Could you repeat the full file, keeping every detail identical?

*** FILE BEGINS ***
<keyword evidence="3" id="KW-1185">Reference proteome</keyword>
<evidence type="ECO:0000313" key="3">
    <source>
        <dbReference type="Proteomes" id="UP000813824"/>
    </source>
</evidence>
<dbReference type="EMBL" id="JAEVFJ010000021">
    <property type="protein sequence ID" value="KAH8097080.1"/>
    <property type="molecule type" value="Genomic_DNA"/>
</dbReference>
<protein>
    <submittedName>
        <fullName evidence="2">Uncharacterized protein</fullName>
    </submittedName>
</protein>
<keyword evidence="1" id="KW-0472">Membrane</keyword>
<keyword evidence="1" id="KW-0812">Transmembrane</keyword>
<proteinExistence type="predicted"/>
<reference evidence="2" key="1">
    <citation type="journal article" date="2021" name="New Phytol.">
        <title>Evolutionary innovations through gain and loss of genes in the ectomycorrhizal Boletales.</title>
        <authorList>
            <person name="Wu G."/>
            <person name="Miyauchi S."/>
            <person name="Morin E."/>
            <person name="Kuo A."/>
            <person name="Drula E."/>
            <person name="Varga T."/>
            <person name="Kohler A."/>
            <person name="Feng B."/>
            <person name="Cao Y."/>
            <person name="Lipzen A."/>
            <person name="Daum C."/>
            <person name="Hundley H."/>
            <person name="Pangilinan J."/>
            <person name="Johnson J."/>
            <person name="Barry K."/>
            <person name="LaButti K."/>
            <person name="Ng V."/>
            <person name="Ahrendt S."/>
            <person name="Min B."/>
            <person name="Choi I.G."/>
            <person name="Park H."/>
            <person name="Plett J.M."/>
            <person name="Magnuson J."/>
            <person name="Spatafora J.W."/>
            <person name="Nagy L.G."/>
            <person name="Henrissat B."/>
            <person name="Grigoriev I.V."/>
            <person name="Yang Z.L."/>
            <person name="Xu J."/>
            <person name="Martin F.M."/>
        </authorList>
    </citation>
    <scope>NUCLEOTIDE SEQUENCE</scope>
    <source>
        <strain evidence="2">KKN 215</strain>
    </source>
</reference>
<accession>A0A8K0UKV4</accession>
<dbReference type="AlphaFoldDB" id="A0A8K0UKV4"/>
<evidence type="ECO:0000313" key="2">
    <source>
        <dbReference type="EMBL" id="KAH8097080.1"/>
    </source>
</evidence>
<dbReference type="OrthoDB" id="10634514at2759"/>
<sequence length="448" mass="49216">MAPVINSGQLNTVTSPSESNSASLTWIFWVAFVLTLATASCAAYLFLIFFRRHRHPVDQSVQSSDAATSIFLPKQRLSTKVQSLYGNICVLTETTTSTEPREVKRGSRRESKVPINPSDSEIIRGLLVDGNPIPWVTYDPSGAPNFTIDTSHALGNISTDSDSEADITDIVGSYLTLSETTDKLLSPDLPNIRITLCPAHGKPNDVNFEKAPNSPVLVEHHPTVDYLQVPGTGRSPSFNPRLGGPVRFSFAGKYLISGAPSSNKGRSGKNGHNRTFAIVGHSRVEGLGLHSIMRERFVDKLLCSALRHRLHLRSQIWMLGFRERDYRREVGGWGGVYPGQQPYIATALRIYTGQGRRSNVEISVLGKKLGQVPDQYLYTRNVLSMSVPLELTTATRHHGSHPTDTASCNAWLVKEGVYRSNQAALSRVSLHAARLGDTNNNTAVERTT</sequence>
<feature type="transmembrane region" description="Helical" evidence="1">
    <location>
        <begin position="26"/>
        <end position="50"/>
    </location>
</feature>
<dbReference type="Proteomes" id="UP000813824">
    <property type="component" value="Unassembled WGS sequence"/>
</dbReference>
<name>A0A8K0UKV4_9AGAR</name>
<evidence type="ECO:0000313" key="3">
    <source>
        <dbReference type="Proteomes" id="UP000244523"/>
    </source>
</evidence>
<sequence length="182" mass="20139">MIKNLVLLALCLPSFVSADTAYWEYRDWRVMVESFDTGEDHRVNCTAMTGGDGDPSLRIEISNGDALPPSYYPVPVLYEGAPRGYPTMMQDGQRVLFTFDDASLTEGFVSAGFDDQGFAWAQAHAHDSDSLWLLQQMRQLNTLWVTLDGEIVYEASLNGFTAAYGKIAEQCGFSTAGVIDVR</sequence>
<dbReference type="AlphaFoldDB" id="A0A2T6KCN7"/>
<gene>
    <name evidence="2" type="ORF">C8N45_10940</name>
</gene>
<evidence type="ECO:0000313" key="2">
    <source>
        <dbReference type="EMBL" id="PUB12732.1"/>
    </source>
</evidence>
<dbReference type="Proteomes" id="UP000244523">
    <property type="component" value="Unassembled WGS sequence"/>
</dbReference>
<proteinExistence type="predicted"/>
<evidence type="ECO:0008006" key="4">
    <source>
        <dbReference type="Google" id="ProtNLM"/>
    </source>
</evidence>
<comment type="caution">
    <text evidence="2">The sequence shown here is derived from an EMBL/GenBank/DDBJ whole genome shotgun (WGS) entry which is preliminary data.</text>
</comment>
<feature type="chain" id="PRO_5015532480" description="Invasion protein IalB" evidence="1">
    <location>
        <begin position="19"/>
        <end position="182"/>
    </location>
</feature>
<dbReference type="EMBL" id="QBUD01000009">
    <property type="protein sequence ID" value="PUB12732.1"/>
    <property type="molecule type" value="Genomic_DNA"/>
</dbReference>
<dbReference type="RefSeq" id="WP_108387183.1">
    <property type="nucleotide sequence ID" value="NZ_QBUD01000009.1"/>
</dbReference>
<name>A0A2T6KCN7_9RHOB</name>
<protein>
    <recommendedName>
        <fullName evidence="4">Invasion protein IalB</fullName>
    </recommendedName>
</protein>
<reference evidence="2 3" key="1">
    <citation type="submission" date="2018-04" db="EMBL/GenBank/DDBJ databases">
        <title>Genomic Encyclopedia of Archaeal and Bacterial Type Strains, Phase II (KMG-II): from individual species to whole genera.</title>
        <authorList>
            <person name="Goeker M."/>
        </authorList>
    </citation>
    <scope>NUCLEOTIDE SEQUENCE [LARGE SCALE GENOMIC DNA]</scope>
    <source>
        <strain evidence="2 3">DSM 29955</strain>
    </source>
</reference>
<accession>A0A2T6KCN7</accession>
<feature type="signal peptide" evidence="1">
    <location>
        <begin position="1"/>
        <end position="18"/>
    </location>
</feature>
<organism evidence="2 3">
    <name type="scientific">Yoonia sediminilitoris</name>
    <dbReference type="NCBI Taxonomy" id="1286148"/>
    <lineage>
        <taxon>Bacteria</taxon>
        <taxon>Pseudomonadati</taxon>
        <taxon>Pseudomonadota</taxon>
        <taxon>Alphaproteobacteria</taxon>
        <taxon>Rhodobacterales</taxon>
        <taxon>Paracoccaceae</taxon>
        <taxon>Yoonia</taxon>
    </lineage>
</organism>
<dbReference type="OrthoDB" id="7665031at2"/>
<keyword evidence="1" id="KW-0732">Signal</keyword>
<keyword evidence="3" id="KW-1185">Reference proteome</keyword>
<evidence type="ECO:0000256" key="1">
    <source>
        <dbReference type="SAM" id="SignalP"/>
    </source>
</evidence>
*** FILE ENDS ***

<keyword evidence="3" id="KW-1185">Reference proteome</keyword>
<evidence type="ECO:0000313" key="3">
    <source>
        <dbReference type="Proteomes" id="UP000813824"/>
    </source>
</evidence>
<dbReference type="EMBL" id="JAEVFJ010000021">
    <property type="protein sequence ID" value="KAH8097080.1"/>
    <property type="molecule type" value="Genomic_DNA"/>
</dbReference>
<protein>
    <submittedName>
        <fullName evidence="2">Uncharacterized protein</fullName>
    </submittedName>
</protein>
<keyword evidence="1" id="KW-0472">Membrane</keyword>
<keyword evidence="1" id="KW-0812">Transmembrane</keyword>
<proteinExistence type="predicted"/>
<reference evidence="2" key="1">
    <citation type="journal article" date="2021" name="New Phytol.">
        <title>Evolutionary innovations through gain and loss of genes in the ectomycorrhizal Boletales.</title>
        <authorList>
            <person name="Wu G."/>
            <person name="Miyauchi S."/>
            <person name="Morin E."/>
            <person name="Kuo A."/>
            <person name="Drula E."/>
            <person name="Varga T."/>
            <person name="Kohler A."/>
            <person name="Feng B."/>
            <person name="Cao Y."/>
            <person name="Lipzen A."/>
            <person name="Daum C."/>
            <person name="Hundley H."/>
            <person name="Pangilinan J."/>
            <person name="Johnson J."/>
            <person name="Barry K."/>
            <person name="LaButti K."/>
            <person name="Ng V."/>
            <person name="Ahrendt S."/>
            <person name="Min B."/>
            <person name="Choi I.G."/>
            <person name="Park H."/>
            <person name="Plett J.M."/>
            <person name="Magnuson J."/>
            <person name="Spatafora J.W."/>
            <person name="Nagy L.G."/>
            <person name="Henrissat B."/>
            <person name="Grigoriev I.V."/>
            <person name="Yang Z.L."/>
            <person name="Xu J."/>
            <person name="Martin F.M."/>
        </authorList>
    </citation>
    <scope>NUCLEOTIDE SEQUENCE</scope>
    <source>
        <strain evidence="2">KKN 215</strain>
    </source>
</reference>
<accession>A0A8K0UKV4</accession>
<dbReference type="AlphaFoldDB" id="A0A8K0UKV4"/>
<evidence type="ECO:0000313" key="2">
    <source>
        <dbReference type="EMBL" id="KAH8097080.1"/>
    </source>
</evidence>
<dbReference type="OrthoDB" id="10634514at2759"/>
<sequence length="448" mass="49216">MAPVINSGQLNTVTSPSESNSASLTWIFWVAFVLTLATASCAAYLFLIFFRRHRHPVDQSVQSSDAATSIFLPKQRLSTKVQSLYGNICVLTETTTSTEPREVKRGSRRESKVPINPSDSEIIRGLLVDGNPIPWVTYDPSGAPNFTIDTSHALGNISTDSDSEADITDIVGSYLTLSETTDKLLSPDLPNIRITLCPAHGKPNDVNFEKAPNSPVLVEHHPTVDYLQVPGTGRSPSFNPRLGGPVRFSFAGKYLISGAPSSNKGRSGKNGHNRTFAIVGHSRVEGLGLHSIMRERFVDKLLCSALRHRLHLRSQIWMLGFRERDYRREVGGWGGVYPGQQPYIATALRIYTGQGRRSNVEISVLGKKLGQVPDQYLYTRNVLSMSVPLELTTATRHHGSHPTDTASCNAWLVKEGVYRSNQAALSRVSLHAARLGDTNNNTAVERTT</sequence>
<feature type="transmembrane region" description="Helical" evidence="1">
    <location>
        <begin position="26"/>
        <end position="50"/>
    </location>
</feature>
<dbReference type="Proteomes" id="UP000813824">
    <property type="component" value="Unassembled WGS sequence"/>
</dbReference>
<name>A0A8K0UKV4_9AGAR</name>
<evidence type="ECO:0000313" key="3">
    <source>
        <dbReference type="Proteomes" id="UP000244523"/>
    </source>
</evidence>
<sequence length="182" mass="20139">MIKNLVLLALCLPSFVSADTAYWEYRDWRVMVESFDTGEDHRVNCTAMTGGDGDPSLRIEISNGDALPPSYYPVPVLYEGAPRGYPTMMQDGQRVLFTFDDASLTEGFVSAGFDDQGFAWAQAHAHDSDSLWLLQQMRQLNTLWVTLDGEIVYEASLNGFTAAYGKIAEQCGFSTAGVIDVR</sequence>
<dbReference type="AlphaFoldDB" id="A0A2T6KCN7"/>
<gene>
    <name evidence="2" type="ORF">C8N45_10940</name>
</gene>
<evidence type="ECO:0000313" key="2">
    <source>
        <dbReference type="EMBL" id="PUB12732.1"/>
    </source>
</evidence>
<dbReference type="Proteomes" id="UP000244523">
    <property type="component" value="Unassembled WGS sequence"/>
</dbReference>
<proteinExistence type="predicted"/>
<evidence type="ECO:0008006" key="4">
    <source>
        <dbReference type="Google" id="ProtNLM"/>
    </source>
</evidence>
<comment type="caution">
    <text evidence="2">The sequence shown here is derived from an EMBL/GenBank/DDBJ whole genome shotgun (WGS) entry which is preliminary data.</text>
</comment>
<feature type="chain" id="PRO_5015532480" description="Invasion protein IalB" evidence="1">
    <location>
        <begin position="19"/>
        <end position="182"/>
    </location>
</feature>
<dbReference type="EMBL" id="QBUD01000009">
    <property type="protein sequence ID" value="PUB12732.1"/>
    <property type="molecule type" value="Genomic_DNA"/>
</dbReference>
<dbReference type="RefSeq" id="WP_108387183.1">
    <property type="nucleotide sequence ID" value="NZ_QBUD01000009.1"/>
</dbReference>
<name>A0A2T6KCN7_9RHOB</name>
<protein>
    <recommendedName>
        <fullName evidence="4">Invasion protein IalB</fullName>
    </recommendedName>
</protein>
<reference evidence="2 3" key="1">
    <citation type="submission" date="2018-04" db="EMBL/GenBank/DDBJ databases">
        <title>Genomic Encyclopedia of Archaeal and Bacterial Type Strains, Phase II (KMG-II): from individual species to whole genera.</title>
        <authorList>
            <person name="Goeker M."/>
        </authorList>
    </citation>
    <scope>NUCLEOTIDE SEQUENCE [LARGE SCALE GENOMIC DNA]</scope>
    <source>
        <strain evidence="2 3">DSM 29955</strain>
    </source>
</reference>
<accession>A0A2T6KCN7</accession>
<feature type="signal peptide" evidence="1">
    <location>
        <begin position="1"/>
        <end position="18"/>
    </location>
</feature>
<organism evidence="2 3">
    <name type="scientific">Yoonia sediminilitoris</name>
    <dbReference type="NCBI Taxonomy" id="1286148"/>
    <lineage>
        <taxon>Bacteria</taxon>
        <taxon>Pseudomonadati</taxon>
        <taxon>Pseudomonadota</taxon>
        <taxon>Alphaproteobacteria</taxon>
        <taxon>Rhodobacterales</taxon>
        <taxon>Paracoccaceae</taxon>
        <taxon>Yoonia</taxon>
    </lineage>
</organism>
<dbReference type="OrthoDB" id="7665031at2"/>
<keyword evidence="1" id="KW-0732">Signal</keyword>
<keyword evidence="3" id="KW-1185">Reference proteome</keyword>
<evidence type="ECO:0000256" key="1">
    <source>
        <dbReference type="SAM" id="SignalP"/>
    </source>
</evidence>